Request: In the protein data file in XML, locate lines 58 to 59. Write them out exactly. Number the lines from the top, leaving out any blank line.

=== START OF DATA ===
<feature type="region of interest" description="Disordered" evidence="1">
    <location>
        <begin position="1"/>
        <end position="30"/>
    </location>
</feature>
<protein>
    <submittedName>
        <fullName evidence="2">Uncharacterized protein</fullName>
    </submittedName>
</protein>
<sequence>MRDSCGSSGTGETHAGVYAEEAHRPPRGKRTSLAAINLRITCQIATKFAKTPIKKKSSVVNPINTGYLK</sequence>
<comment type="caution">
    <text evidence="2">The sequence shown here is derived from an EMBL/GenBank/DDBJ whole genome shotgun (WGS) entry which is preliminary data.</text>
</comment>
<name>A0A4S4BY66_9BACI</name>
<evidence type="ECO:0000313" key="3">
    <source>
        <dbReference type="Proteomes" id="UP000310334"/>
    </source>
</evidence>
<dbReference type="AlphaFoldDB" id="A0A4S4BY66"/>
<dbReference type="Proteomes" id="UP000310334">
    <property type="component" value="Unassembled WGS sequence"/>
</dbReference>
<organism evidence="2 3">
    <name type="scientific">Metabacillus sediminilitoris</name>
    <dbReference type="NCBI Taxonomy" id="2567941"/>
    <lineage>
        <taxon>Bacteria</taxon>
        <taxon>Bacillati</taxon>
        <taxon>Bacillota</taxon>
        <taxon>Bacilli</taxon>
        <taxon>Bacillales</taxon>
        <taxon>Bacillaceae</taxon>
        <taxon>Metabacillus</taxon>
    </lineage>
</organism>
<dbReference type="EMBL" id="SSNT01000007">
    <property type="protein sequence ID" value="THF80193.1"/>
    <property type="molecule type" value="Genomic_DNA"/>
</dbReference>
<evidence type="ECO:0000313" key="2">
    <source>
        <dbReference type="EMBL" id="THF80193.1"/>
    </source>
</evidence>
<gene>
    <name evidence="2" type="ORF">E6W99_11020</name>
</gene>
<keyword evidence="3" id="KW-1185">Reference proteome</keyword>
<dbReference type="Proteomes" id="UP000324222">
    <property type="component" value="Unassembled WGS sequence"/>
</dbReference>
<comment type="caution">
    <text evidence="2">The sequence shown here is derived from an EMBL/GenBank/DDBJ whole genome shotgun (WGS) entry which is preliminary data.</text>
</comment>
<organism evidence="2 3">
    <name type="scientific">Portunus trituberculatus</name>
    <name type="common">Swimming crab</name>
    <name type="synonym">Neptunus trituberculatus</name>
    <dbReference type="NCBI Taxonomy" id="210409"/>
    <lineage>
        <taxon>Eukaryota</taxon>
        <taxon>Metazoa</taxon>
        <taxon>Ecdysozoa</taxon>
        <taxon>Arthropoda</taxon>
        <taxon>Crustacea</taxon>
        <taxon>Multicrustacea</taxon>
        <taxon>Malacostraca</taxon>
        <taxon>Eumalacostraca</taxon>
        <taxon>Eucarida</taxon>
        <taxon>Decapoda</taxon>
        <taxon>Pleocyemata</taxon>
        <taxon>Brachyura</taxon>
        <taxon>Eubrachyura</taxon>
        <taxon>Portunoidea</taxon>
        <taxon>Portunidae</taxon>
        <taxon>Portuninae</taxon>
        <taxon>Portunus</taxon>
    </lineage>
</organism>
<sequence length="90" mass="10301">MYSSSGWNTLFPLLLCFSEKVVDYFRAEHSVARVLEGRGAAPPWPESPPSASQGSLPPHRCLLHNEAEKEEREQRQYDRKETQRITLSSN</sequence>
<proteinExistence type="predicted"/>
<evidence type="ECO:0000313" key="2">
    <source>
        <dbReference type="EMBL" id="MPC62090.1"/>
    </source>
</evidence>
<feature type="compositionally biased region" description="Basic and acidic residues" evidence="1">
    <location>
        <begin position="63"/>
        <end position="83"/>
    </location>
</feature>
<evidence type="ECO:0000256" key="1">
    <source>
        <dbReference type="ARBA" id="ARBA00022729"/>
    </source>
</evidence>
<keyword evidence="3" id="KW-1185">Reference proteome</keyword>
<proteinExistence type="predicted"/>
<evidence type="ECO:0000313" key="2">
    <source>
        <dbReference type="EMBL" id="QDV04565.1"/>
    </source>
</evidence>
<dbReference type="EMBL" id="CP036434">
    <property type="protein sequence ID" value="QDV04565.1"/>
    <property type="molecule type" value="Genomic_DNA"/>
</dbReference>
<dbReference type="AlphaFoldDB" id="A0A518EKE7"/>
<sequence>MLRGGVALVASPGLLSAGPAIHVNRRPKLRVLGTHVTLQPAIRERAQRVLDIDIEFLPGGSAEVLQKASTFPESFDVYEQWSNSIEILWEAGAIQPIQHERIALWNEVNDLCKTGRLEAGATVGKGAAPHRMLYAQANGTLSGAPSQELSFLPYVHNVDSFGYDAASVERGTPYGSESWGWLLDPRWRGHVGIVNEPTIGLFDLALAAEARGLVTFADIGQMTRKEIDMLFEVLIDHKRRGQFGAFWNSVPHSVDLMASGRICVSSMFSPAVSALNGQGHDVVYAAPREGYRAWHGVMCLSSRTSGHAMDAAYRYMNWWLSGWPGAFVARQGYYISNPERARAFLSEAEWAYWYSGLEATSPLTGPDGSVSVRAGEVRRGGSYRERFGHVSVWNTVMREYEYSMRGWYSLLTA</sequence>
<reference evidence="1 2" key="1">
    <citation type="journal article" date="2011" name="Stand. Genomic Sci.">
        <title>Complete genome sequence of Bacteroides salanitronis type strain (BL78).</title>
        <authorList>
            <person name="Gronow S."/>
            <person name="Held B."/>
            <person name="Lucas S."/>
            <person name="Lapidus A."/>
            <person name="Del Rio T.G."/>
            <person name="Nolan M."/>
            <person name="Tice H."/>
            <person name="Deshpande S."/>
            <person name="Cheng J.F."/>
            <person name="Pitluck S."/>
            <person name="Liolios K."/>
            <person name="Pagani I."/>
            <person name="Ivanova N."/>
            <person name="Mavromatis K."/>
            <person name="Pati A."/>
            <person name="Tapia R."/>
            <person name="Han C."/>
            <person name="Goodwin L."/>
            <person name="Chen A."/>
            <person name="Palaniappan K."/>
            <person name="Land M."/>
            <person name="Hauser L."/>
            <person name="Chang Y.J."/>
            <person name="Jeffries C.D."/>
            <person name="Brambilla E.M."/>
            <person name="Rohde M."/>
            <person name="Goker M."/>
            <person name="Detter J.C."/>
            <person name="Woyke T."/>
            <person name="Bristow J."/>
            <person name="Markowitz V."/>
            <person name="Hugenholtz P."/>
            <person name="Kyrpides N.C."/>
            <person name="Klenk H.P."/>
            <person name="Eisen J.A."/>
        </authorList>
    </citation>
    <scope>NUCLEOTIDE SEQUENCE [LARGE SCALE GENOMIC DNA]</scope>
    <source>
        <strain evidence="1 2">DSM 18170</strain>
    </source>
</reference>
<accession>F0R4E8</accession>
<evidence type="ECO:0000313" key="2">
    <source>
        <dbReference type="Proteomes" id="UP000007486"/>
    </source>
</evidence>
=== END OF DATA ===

<organism evidence="2 3">
    <name type="scientific">Portunus trituberculatus</name>